Leaving the Mill D trailhead off Big Cottonwood Canyon we hiked North up a narrow, stream-carved valley with hundreds of wildflowers just beginning to bloom. Looking to the East we often caught glimpses of various veins, outcroppings and fault-lifts of the Wasatch Ridge where we'd just been climbing through snowdrifts the day before.

Dog Lake was a nice spot, beside what could only a glacial drumlin, from the summit of which you could look south and see the terminal moraines from the glacier that carved the valley we were about to descend.

Leaving the lake to the West we passed through a wide glacial valley of budding aspens,  through a stream carved break in the moraine, and a dark fir forest, back down to the valley floor.

It was a fitting hike on which to end this Utah vacation.

Saturday, July 07, 2012

The Trapper, or the Park City Dark and Stormy, or the ???

While on vacation SD and I occasionally take a break from the hiking (or biking) and scout out the towns and the local hangouts.
After only two days we found that the rooftop deck of No Name Saloon on Main Street in downtown Park City was a great place to hang out,  eat a Bison Burger and invent a new drink. Below on the street the tourist stroll by and the locals ride their bikes up and down the street, repair them, talk about them, etc.  The meter maid strolls by taking photos of offending cars (but never ticketing them), the Historic Park City Free Bus drives by every 4 minutes.
On our second night at the No Name, the waiter, Trapper, informed us that there was a new heifenwieser on tap, a "summer, lemony thing". He brought it, and added a lemon saying he “wasn't sure if it needed it, or what it needed.” After taking a sip, I wasn't sure what it needed either. If you wanted a lemonade beer, then it didn't need anything. But if you wanted a drink, it was lacking...something. A shot of SD's beer helped but not enough. What it needed was a shot of dark rum. Trapper was skeptical but game and so a new drink was born. It tastes a bit like a Dark and Stormy but crisper, cleaner, not so foggy. The perfect drink for those New England summer days on the water, that are bright and clear and not stormy. What it should really be called however, remains unclear.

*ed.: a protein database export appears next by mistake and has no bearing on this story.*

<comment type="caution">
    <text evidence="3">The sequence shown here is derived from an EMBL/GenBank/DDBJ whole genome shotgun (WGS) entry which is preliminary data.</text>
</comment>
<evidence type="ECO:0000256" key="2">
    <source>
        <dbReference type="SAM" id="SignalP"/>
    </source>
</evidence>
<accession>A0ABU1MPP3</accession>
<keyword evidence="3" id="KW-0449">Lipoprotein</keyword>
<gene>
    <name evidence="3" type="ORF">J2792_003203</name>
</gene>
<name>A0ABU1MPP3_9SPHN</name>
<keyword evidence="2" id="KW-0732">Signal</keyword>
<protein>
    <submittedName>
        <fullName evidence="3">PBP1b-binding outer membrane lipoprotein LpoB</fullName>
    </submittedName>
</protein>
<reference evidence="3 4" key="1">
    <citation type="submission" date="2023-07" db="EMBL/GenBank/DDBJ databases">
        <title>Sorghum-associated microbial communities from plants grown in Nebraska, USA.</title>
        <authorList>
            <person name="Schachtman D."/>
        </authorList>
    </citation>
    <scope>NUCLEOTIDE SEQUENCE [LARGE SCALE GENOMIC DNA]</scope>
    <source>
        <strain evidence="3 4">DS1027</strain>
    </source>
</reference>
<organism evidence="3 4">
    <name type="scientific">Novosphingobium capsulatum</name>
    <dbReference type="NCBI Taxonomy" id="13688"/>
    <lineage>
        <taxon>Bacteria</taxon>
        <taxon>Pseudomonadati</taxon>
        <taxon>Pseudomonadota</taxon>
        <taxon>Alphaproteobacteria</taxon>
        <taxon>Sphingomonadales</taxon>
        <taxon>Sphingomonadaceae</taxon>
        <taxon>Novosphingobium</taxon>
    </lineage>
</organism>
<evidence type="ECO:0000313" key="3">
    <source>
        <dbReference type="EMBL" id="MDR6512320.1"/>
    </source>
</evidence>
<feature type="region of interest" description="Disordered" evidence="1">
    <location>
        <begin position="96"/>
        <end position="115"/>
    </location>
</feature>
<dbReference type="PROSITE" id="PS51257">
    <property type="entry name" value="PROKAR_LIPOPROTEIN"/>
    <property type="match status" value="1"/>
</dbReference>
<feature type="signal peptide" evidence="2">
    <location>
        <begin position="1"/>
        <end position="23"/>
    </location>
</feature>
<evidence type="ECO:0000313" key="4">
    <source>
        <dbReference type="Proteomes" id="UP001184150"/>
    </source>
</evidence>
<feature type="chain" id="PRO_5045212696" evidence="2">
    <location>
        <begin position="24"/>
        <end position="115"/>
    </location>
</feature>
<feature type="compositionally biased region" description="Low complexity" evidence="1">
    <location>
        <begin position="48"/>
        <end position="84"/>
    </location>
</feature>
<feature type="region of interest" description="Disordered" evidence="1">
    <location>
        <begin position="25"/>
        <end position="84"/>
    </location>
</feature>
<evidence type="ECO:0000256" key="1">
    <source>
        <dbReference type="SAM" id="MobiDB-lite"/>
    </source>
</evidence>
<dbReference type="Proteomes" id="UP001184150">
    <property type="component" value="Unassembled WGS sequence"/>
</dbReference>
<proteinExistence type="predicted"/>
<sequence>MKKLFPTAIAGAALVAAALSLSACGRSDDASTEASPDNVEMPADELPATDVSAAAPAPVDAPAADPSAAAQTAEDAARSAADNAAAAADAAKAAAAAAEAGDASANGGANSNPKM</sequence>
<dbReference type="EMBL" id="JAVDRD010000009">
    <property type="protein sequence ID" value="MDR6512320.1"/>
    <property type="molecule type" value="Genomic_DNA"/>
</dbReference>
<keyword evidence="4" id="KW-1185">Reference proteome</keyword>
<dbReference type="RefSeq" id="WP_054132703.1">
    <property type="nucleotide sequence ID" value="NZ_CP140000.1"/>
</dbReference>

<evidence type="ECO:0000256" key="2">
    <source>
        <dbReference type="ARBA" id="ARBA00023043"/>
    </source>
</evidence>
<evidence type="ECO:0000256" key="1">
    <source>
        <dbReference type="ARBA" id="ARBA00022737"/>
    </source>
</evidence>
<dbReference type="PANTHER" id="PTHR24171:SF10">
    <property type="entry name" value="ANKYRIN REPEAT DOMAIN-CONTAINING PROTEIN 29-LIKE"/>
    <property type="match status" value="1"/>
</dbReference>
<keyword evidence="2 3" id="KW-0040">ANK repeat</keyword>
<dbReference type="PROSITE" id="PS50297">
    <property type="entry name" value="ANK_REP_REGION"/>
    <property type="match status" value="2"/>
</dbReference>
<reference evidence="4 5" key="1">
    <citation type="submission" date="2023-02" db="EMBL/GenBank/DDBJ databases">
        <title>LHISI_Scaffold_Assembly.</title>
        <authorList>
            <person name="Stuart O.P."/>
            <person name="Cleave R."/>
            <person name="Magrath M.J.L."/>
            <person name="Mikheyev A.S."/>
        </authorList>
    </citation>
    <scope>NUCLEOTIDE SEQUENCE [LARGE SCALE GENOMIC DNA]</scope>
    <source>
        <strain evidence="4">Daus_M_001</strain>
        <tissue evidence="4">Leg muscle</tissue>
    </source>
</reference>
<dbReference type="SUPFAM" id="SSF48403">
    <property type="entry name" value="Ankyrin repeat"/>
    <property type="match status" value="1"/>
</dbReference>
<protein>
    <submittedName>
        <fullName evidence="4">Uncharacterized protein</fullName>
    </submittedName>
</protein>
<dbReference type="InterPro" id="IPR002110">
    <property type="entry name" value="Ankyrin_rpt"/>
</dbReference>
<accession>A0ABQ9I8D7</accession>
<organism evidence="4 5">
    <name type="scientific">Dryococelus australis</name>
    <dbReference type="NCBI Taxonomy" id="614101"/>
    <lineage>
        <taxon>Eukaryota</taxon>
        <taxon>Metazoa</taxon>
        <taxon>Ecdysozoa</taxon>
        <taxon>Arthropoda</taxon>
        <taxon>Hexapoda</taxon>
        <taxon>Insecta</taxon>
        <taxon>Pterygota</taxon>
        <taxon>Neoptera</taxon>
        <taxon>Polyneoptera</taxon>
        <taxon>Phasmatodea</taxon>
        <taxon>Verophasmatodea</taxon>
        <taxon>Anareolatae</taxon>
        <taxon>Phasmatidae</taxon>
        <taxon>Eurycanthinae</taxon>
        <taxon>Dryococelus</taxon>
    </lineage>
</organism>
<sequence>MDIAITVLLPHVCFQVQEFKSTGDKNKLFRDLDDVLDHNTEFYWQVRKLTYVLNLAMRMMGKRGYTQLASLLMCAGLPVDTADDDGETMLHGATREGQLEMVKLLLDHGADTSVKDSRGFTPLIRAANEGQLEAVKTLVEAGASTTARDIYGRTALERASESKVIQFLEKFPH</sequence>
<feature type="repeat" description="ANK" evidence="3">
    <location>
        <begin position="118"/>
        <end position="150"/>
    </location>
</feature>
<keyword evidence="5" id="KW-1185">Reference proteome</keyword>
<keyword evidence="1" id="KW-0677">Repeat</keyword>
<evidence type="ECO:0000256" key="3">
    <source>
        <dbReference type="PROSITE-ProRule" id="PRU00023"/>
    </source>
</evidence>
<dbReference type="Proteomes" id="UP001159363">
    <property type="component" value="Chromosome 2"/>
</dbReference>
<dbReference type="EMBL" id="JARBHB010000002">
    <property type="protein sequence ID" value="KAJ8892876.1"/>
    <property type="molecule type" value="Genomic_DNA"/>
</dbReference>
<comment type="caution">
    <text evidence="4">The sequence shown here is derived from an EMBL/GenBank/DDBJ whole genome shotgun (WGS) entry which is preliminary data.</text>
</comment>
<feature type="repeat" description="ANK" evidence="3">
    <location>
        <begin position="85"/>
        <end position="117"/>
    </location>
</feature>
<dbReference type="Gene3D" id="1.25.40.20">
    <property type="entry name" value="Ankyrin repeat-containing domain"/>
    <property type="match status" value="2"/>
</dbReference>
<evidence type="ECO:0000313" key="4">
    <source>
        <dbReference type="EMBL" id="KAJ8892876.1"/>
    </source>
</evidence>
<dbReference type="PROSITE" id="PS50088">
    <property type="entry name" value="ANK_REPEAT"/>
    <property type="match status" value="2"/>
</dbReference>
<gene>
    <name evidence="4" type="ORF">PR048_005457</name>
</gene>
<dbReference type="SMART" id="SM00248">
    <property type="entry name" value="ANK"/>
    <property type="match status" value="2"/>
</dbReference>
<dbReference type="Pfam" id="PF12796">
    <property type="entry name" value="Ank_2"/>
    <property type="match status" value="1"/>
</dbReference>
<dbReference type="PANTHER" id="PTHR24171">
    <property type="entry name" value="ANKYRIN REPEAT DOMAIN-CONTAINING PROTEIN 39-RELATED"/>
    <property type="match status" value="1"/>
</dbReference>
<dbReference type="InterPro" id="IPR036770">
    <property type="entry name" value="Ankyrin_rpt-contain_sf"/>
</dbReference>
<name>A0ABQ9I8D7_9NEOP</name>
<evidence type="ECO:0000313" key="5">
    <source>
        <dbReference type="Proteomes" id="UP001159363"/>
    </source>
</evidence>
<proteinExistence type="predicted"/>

Wednesday, July 04, 2012

Crest Walking with Heidi

After an entire day of walking above treeline, we were ready for more! While we had been hiking yesterday Guardsmans Pass and the road over the mountains to Big Cottonwood Canyon had opened. Winter snowfall had been below normal and the road cleared a month ahead of the usual time and opened up access to even more great ridge walks. Scanning the maps and books we set our sights on the Wasatch Crest Trail.

Everything we read mentioned this trail as great for technical mountain bikers and for the views. We hadn't seen a single mountain biker all day yesterday, and with snow still on the peaks we doubted we would see any today. But the sky was clear and with the prospect for more awesome views we arrived at the trailhead at STHT (Standard Trailhead Time - 8:00am).

Less than a mile up the trail we hit the crest, and the view was stunning! A few more feet further, down the North side of the peak and we hit the snow, and the walking was postholing. Through the trees we could see clear ground, but getting to it was laborious, and painful. Stepping out, then down into thigh-deep snow is bad enough, doing it in shorts is painful. The truth is, snow hurts! Every one of those itty bitty little ice particles just slices into your skin.

But anyway, we got through that section and were soon back to smooth walking and gorgeous views, and a whole other batch of wildflowers. The Wasatch Crest runs at about 10,000 ft., 2000 ft higher then yesterday's hike. Looking South-east we could even look down on yesterday's trail. After roughly 7 miles, as we were back on the North side of another peak we came to another very deep, very steep snow section and decided it would be a good time to turn around for the day.